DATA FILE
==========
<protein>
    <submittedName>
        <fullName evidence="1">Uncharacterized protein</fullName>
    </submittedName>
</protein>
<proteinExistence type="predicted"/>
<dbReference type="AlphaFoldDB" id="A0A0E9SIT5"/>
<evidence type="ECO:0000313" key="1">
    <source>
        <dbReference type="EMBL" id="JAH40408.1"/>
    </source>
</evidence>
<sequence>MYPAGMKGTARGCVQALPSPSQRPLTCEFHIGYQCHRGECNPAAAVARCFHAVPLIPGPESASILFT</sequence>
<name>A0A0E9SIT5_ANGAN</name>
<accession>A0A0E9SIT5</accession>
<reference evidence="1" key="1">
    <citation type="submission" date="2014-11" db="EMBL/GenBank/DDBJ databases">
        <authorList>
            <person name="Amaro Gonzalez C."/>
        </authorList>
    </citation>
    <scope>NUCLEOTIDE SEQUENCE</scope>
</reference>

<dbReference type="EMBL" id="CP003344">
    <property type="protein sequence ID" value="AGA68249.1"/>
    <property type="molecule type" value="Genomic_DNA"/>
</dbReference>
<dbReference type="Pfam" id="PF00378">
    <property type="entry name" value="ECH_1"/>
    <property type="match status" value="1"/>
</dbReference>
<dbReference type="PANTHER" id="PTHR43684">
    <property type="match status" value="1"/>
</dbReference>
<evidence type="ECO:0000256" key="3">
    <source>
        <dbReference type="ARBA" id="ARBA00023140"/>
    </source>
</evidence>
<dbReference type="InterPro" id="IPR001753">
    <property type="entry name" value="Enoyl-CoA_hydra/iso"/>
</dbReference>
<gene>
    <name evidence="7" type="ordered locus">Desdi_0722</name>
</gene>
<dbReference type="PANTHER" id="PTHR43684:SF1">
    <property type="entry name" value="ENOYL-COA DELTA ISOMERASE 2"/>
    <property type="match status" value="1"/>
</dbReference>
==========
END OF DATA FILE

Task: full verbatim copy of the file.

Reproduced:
<protein>
    <submittedName>
        <fullName evidence="1">Uncharacterized protein</fullName>
    </submittedName>
</protein>
<proteinExistence type="predicted"/>
<dbReference type="AlphaFoldDB" id="A0A0E9SIT5"/>
<evidence type="ECO:0000313" key="1">
    <source>
        <dbReference type="EMBL" id="JAH40408.1"/>
    </source>
</evidence>
<sequence>MYPAGMKGTARGCVQALPSPSQRPLTCEFHIGYQCHRGECNPAAAVARCFHAVPLIPGPESASILFT</sequence>
<name>A0A0E9SIT5_ANGAN</name>
<accession>A0A0E9SIT5</accession>
<reference evidence="1" key="1">
    <citation type="submission" date="2014-11" db="EMBL/GenBank/DDBJ databases">
        <authorList>
            <person name="Amaro Gonzalez C."/>
        </authorList>
    </citation>
    <scope>NUCLEOTIDE SEQUENCE</scope>
</reference>

<dbReference type="EMBL" id="CP003344">
    <property type="protein sequence ID" value="AGA68249.1"/>
    <property type="molecule type" value="Genomic_DNA"/>
</dbReference>
<dbReference type="Pfam" id="PF00378">
    <property type="entry name" value="ECH_1"/>
    <property type="match status" value="1"/>
</dbReference>
<dbReference type="PANTHER" id="PTHR43684">
    <property type="match status" value="1"/>
</dbReference>
<evidence type="ECO:0000256" key="3">
    <source>
        <dbReference type="ARBA" id="ARBA00023140"/>
    </source>
</evidence>
<dbReference type="InterPro" id="IPR001753">
    <property type="entry name" value="Enoyl-CoA_hydra/iso"/>
</dbReference>
<gene>
    <name evidence="7" type="ordered locus">Desdi_0722</name>
</gene>
<dbReference type="PANTHER" id="PTHR43684:SF1">
    <property type="entry name" value="ENOYL-COA DELTA ISOMERASE 2"/>
    <property type="match status" value="1"/>
</dbReference>